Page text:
With the rise of bitcoin, the world saw a new career emerge in 2017: miner. Not the dirt-covered, pick-carrying working man, but the technophile hunting for the motherlode. Because today, the price of bitcoin has climbed to almost $8,000 and shows no signs of stopping. So what does this new kind of mining look like?
It’s all in the image
Bitcoin has no central government, which makes it a “decentralized currency.” To work, it requires people to use it—the “miners.” As Coindesk, which specializes in blockchain technology, explains, the term “mining” refers to the process in which bitcoin transactions are made secure—what puts the “crypto” in cryptocurrency. To make them impermeable, miners use computer equipment (their pickaxes) to make mathematical calculations. It’s not altruism. As payment, they receive the right to collect newly created bitcoins as well as the fees of transactions they’ve confirmed, up to 12.5 bitcoins per block.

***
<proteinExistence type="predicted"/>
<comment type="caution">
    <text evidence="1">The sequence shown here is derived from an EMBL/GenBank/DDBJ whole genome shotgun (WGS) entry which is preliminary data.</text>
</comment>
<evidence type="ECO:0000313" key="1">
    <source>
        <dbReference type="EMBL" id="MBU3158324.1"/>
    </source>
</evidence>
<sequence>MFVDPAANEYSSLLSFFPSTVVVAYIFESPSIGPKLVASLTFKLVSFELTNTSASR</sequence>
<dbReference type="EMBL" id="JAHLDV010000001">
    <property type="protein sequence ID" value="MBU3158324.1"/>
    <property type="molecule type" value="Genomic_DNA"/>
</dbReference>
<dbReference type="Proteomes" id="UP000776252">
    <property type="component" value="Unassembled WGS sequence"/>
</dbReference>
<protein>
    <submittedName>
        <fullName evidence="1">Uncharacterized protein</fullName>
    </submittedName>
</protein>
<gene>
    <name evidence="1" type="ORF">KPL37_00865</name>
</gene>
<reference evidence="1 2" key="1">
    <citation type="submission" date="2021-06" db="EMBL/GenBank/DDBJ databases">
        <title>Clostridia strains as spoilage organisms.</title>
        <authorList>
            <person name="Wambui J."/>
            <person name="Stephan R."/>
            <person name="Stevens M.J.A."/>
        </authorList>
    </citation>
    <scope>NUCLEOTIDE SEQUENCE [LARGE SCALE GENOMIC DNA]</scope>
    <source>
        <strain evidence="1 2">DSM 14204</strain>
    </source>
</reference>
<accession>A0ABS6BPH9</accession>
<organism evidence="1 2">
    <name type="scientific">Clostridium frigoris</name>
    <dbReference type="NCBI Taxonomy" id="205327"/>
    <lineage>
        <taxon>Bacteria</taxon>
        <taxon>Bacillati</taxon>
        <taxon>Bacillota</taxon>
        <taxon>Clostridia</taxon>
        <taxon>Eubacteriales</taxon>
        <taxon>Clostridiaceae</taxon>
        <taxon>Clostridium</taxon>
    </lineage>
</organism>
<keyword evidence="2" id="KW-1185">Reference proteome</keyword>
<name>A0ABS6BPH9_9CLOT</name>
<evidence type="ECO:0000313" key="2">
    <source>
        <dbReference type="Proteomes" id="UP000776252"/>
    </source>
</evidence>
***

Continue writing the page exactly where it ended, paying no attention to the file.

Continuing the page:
Behind the simple term “secure” is a complex computer process with its own cryptic lexicon. During mining, bitcoin.fr shows that the computer carries out a series of hashes, whose job is to create a footprint to partially encrypt the initial data. The encryption key, specific to each hash, is made up of “nonce,” numbers randomly generated by the mining software. At the end, the hash looks something like: 93ef6f358fbb998c60802496863052290d4c63735b7fe5bdaac821de96a53a9a.
After theory, practice
Anyone can mine. All you need is the proper software (GUIMiner, for example) and to configure it. For those preferring to mine more, or in a “pool,” the mining will be more efficient, yes, but the profits will be different. The profit generated by each member in a pool will be automatically divided equally. However, collective mining assures the stability of gains. So working alone to earn more but less often, or working in group to earn less but more frequently? That’s the dilemma that each aspiring miner faces.